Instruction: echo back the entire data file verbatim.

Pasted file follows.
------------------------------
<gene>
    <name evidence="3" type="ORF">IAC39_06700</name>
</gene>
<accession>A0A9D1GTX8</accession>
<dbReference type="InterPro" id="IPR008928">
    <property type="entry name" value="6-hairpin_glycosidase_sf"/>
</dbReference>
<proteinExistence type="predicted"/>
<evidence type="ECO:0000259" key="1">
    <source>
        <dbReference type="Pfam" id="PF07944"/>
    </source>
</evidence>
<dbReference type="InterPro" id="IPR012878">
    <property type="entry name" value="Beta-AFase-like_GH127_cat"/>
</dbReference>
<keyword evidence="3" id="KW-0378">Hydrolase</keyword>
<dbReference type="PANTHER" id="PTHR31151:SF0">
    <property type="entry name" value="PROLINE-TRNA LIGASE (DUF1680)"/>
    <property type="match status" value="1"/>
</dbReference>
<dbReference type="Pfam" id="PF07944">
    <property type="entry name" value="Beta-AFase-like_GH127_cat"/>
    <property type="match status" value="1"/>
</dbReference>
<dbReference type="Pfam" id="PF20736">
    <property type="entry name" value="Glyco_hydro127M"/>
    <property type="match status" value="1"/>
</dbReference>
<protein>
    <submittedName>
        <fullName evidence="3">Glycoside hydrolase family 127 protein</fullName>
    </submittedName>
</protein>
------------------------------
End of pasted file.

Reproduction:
<gene>
    <name evidence="3" type="ORF">IAC39_06700</name>
</gene>
<accession>A0A9D1GTX8</accession>
<dbReference type="InterPro" id="IPR008928">
    <property type="entry name" value="6-hairpin_glycosidase_sf"/>
</dbReference>
<proteinExistence type="predicted"/>
<evidence type="ECO:0000259" key="1">
    <source>
        <dbReference type="Pfam" id="PF07944"/>
    </source>
</evidence>
<dbReference type="InterPro" id="IPR012878">
    <property type="entry name" value="Beta-AFase-like_GH127_cat"/>
</dbReference>
<keyword evidence="3" id="KW-0378">Hydrolase</keyword>
<dbReference type="PANTHER" id="PTHR31151:SF0">
    <property type="entry name" value="PROLINE-TRNA LIGASE (DUF1680)"/>
    <property type="match status" value="1"/>
</dbReference>
<dbReference type="Pfam" id="PF07944">
    <property type="entry name" value="Beta-AFase-like_GH127_cat"/>
    <property type="match status" value="1"/>
</dbReference>
<dbReference type="Pfam" id="PF20736">
    <property type="entry name" value="Glyco_hydro127M"/>
    <property type="match status" value="1"/>
</dbReference>
<protein>
    <submittedName>
        <fullName evidence="3">Glycoside hydrolase family 127 protein</fullName>
    </submittedName>
</protein>